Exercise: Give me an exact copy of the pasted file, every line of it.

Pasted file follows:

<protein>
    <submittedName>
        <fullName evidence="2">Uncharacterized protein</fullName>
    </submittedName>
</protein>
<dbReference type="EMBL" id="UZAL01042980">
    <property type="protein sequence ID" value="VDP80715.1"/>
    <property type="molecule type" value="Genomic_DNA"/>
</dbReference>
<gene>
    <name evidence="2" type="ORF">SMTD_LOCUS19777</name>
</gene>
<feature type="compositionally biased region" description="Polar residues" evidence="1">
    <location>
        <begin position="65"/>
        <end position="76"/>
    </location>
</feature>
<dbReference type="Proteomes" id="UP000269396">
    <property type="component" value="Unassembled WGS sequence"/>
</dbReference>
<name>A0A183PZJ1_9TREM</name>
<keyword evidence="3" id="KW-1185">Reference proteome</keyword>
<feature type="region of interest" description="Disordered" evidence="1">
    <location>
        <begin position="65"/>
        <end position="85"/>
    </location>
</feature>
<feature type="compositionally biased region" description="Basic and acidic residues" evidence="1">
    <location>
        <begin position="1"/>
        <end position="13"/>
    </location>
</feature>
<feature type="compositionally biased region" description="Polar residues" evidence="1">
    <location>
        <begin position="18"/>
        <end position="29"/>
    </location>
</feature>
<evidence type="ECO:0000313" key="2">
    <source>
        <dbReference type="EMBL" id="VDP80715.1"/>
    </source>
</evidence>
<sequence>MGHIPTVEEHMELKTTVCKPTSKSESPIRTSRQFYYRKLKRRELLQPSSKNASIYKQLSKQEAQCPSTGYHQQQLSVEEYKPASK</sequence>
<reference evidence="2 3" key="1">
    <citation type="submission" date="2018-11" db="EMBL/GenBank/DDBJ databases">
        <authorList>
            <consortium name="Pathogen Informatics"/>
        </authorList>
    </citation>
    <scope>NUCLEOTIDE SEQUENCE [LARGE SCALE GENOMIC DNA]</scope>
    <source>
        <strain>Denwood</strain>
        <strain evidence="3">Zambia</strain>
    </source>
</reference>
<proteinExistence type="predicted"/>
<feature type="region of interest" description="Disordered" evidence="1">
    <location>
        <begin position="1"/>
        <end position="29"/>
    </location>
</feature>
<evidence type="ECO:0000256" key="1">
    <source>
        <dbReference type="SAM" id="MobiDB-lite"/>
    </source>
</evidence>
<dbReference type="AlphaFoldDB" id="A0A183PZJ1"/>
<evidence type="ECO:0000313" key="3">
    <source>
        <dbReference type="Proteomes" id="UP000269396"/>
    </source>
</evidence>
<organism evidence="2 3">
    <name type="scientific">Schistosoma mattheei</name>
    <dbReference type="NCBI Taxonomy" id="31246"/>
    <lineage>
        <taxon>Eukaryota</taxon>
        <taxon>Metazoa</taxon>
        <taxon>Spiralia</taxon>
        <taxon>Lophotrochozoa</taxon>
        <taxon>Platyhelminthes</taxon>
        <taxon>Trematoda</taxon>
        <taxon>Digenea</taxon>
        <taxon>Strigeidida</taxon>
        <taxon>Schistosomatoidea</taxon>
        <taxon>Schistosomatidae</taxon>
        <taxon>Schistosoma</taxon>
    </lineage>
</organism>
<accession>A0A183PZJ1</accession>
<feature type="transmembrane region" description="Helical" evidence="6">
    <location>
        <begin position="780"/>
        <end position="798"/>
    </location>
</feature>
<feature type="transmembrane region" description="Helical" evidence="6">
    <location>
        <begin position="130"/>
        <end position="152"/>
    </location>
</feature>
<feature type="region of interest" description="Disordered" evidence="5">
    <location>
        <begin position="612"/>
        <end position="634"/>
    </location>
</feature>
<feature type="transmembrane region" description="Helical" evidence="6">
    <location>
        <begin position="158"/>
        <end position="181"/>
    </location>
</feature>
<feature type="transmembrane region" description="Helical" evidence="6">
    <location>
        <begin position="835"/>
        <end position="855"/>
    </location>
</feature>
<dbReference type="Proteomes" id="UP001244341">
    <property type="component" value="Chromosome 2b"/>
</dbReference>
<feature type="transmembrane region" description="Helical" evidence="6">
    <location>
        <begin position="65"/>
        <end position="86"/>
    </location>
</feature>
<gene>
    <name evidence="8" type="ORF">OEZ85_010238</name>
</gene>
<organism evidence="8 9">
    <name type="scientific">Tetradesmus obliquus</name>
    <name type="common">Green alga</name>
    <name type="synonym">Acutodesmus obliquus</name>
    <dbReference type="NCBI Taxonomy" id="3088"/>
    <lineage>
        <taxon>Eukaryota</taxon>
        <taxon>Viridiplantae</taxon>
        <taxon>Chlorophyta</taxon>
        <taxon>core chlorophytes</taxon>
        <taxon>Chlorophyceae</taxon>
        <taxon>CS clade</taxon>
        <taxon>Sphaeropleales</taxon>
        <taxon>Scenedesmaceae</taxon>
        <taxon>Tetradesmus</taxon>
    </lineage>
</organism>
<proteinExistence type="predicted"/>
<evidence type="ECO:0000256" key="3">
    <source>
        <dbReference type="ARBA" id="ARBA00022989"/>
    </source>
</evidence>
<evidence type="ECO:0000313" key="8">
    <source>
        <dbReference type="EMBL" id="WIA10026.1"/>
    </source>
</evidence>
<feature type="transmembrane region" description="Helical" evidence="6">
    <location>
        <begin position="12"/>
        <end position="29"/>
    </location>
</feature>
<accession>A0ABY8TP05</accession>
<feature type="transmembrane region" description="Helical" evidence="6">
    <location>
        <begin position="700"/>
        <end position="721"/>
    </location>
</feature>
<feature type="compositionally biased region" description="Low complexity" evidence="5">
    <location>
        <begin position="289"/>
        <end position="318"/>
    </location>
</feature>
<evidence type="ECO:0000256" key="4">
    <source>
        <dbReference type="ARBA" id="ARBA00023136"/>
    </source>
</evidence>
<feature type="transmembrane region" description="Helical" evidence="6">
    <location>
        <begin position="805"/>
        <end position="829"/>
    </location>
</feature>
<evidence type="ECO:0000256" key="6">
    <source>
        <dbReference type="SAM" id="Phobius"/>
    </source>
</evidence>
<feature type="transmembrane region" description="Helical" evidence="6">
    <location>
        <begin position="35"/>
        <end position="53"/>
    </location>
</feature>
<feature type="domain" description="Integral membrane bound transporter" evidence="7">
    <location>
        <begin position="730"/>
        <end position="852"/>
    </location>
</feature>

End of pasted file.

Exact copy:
<protein>
    <submittedName>
        <fullName evidence="2">Uncharacterized protein</fullName>
    </submittedName>
</protein>
<dbReference type="EMBL" id="UZAL01042980">
    <property type="protein sequence ID" value="VDP80715.1"/>
    <property type="molecule type" value="Genomic_DNA"/>
</dbReference>
<gene>
    <name evidence="2" type="ORF">SMTD_LOCUS19777</name>
</gene>
<feature type="compositionally biased region" description="Polar residues" evidence="1">
    <location>
        <begin position="65"/>
        <end position="76"/>
    </location>
</feature>
<dbReference type="Proteomes" id="UP000269396">
    <property type="component" value="Unassembled WGS sequence"/>
</dbReference>
<name>A0A183PZJ1_9TREM</name>
<keyword evidence="3" id="KW-1185">Reference proteome</keyword>
<feature type="region of interest" description="Disordered" evidence="1">
    <location>
        <begin position="65"/>
        <end position="85"/>
    </location>
</feature>
<feature type="compositionally biased region" description="Basic and acidic residues" evidence="1">
    <location>
        <begin position="1"/>
        <end position="13"/>
    </location>
</feature>
<feature type="compositionally biased region" description="Polar residues" evidence="1">
    <location>
        <begin position="18"/>
        <end position="29"/>
    </location>
</feature>
<evidence type="ECO:0000313" key="2">
    <source>
        <dbReference type="EMBL" id="VDP80715.1"/>
    </source>
</evidence>
<sequence>MGHIPTVEEHMELKTTVCKPTSKSESPIRTSRQFYYRKLKRRELLQPSSKNASIYKQLSKQEAQCPSTGYHQQQLSVEEYKPASK</sequence>
<reference evidence="2 3" key="1">
    <citation type="submission" date="2018-11" db="EMBL/GenBank/DDBJ databases">
        <authorList>
            <consortium name="Pathogen Informatics"/>
        </authorList>
    </citation>
    <scope>NUCLEOTIDE SEQUENCE [LARGE SCALE GENOMIC DNA]</scope>
    <source>
        <strain>Denwood</strain>
        <strain evidence="3">Zambia</strain>
    </source>
</reference>
<proteinExistence type="predicted"/>
<feature type="region of interest" description="Disordered" evidence="1">
    <location>
        <begin position="1"/>
        <end position="29"/>
    </location>
</feature>
<evidence type="ECO:0000256" key="1">
    <source>
        <dbReference type="SAM" id="MobiDB-lite"/>
    </source>
</evidence>
<dbReference type="AlphaFoldDB" id="A0A183PZJ1"/>
<evidence type="ECO:0000313" key="3">
    <source>
        <dbReference type="Proteomes" id="UP000269396"/>
    </source>
</evidence>
<organism evidence="2 3">
    <name type="scientific">Schistosoma mattheei</name>
    <dbReference type="NCBI Taxonomy" id="31246"/>
    <lineage>
        <taxon>Eukaryota</taxon>
        <taxon>Metazoa</taxon>
        <taxon>Spiralia</taxon>
        <taxon>Lophotrochozoa</taxon>
        <taxon>Platyhelminthes</taxon>
        <taxon>Trematoda</taxon>
        <taxon>Digenea</taxon>
        <taxon>Strigeidida</taxon>
        <taxon>Schistosomatoidea</taxon>
        <taxon>Schistosomatidae</taxon>
        <taxon>Schistosoma</taxon>
    </lineage>
</organism>
<accession>A0A183PZJ1</accession>
<feature type="transmembrane region" description="Helical" evidence="6">
    <location>
        <begin position="780"/>
        <end position="798"/>
    </location>
</feature>
<feature type="transmembrane region" description="Helical" evidence="6">
    <location>
        <begin position="130"/>
        <end position="152"/>
    </location>
</feature>
<feature type="region of interest" description="Disordered" evidence="5">
    <location>
        <begin position="612"/>
        <end position="634"/>
    </location>
</feature>
<feature type="transmembrane region" description="Helical" evidence="6">
    <location>
        <begin position="158"/>
        <end position="181"/>
    </location>
</feature>
<feature type="transmembrane region" description="Helical" evidence="6">
    <location>
        <begin position="835"/>
        <end position="855"/>
    </location>
</feature>
<dbReference type="Proteomes" id="UP001244341">
    <property type="component" value="Chromosome 2b"/>
</dbReference>
<feature type="transmembrane region" description="Helical" evidence="6">
    <location>
        <begin position="65"/>
        <end position="86"/>
    </location>
</feature>
<gene>
    <name evidence="8" type="ORF">OEZ85_010238</name>
</gene>
<organism evidence="8 9">
    <name type="scientific">Tetradesmus obliquus</name>
    <name type="common">Green alga</name>
    <name type="synonym">Acutodesmus obliquus</name>
    <dbReference type="NCBI Taxonomy" id="3088"/>
    <lineage>
        <taxon>Eukaryota</taxon>
        <taxon>Viridiplantae</taxon>
        <taxon>Chlorophyta</taxon>
        <taxon>core chlorophytes</taxon>
        <taxon>Chlorophyceae</taxon>
        <taxon>CS clade</taxon>
        <taxon>Sphaeropleales</taxon>
        <taxon>Scenedesmaceae</taxon>
        <taxon>Tetradesmus</taxon>
    </lineage>
</organism>
<proteinExistence type="predicted"/>
<evidence type="ECO:0000256" key="3">
    <source>
        <dbReference type="ARBA" id="ARBA00022989"/>
    </source>
</evidence>
<evidence type="ECO:0000313" key="8">
    <source>
        <dbReference type="EMBL" id="WIA10026.1"/>
    </source>
</evidence>
<feature type="transmembrane region" description="Helical" evidence="6">
    <location>
        <begin position="12"/>
        <end position="29"/>
    </location>
</feature>
<accession>A0ABY8TP05</accession>
<feature type="transmembrane region" description="Helical" evidence="6">
    <location>
        <begin position="700"/>
        <end position="721"/>
    </location>
</feature>
<feature type="compositionally biased region" description="Low complexity" evidence="5">
    <location>
        <begin position="289"/>
        <end position="318"/>
    </location>
</feature>
<evidence type="ECO:0000256" key="4">
    <source>
        <dbReference type="ARBA" id="ARBA00023136"/>
    </source>
</evidence>
<feature type="transmembrane region" description="Helical" evidence="6">
    <location>
        <begin position="805"/>
        <end position="829"/>
    </location>
</feature>
<evidence type="ECO:0000256" key="6">
    <source>
        <dbReference type="SAM" id="Phobius"/>
    </source>
</evidence>
<feature type="transmembrane region" description="Helical" evidence="6">
    <location>
        <begin position="35"/>
        <end position="53"/>
    </location>
</feature>
<feature type="domain" description="Integral membrane bound transporter" evidence="7">
    <location>
        <begin position="730"/>
        <end position="852"/>
    </location>
</feature>